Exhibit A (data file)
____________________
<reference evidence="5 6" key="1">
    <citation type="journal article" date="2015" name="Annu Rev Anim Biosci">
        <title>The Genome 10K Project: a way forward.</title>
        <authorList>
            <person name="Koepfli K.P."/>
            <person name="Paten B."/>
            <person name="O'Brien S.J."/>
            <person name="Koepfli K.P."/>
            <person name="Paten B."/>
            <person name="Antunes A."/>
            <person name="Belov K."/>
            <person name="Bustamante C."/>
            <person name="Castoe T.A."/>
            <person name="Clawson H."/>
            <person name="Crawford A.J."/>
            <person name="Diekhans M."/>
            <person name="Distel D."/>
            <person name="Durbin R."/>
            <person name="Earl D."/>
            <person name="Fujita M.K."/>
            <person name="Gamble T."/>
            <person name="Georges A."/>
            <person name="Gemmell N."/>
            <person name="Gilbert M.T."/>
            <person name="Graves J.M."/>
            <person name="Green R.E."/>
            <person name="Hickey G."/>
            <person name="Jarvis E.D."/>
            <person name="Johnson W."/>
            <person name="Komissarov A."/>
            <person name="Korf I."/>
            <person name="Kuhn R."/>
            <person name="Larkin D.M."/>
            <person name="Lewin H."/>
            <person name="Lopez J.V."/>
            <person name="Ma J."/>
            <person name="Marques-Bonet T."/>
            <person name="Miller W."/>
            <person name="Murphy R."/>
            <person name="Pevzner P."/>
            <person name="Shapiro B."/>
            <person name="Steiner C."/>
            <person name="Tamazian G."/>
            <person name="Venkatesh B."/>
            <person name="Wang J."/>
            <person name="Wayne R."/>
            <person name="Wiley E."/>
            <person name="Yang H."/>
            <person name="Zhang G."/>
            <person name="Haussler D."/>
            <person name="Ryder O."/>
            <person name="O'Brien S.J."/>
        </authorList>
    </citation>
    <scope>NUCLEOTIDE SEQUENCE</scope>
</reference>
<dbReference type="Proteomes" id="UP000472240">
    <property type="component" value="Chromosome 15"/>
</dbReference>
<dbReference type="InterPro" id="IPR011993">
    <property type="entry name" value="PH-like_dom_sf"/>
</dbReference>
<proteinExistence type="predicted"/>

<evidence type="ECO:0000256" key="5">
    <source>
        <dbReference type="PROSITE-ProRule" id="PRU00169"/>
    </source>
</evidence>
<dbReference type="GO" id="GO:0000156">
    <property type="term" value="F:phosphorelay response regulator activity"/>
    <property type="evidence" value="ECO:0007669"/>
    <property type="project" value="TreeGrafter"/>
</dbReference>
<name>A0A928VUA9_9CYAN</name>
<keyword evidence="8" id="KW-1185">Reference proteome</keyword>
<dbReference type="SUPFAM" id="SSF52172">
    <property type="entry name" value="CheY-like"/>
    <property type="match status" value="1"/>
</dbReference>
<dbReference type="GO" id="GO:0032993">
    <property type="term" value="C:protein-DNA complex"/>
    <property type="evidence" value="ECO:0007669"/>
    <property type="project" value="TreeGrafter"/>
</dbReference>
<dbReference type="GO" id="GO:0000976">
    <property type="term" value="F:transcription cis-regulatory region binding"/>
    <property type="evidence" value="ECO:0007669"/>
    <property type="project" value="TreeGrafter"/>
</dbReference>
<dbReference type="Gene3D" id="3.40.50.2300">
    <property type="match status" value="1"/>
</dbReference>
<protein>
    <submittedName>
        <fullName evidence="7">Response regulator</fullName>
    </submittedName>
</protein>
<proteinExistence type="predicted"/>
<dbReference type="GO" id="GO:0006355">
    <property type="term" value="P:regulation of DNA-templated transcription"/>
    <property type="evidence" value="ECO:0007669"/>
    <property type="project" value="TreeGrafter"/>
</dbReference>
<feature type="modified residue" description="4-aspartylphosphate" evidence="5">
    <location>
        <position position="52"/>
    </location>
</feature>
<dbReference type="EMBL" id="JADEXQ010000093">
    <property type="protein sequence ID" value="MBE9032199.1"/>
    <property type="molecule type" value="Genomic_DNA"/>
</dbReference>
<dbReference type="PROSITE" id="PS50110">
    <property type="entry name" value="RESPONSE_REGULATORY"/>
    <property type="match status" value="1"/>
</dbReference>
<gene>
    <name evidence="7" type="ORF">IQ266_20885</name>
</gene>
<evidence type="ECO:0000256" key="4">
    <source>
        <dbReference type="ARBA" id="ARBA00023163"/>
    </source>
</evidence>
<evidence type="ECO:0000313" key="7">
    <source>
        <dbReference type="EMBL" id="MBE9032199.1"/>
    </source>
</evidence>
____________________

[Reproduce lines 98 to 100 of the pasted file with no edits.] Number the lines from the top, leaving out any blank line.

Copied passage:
<proteinExistence type="predicted"/>
<dbReference type="GO" id="GO:0006355">
    <property type="term" value="P:regulation of DNA-templated transcription"/>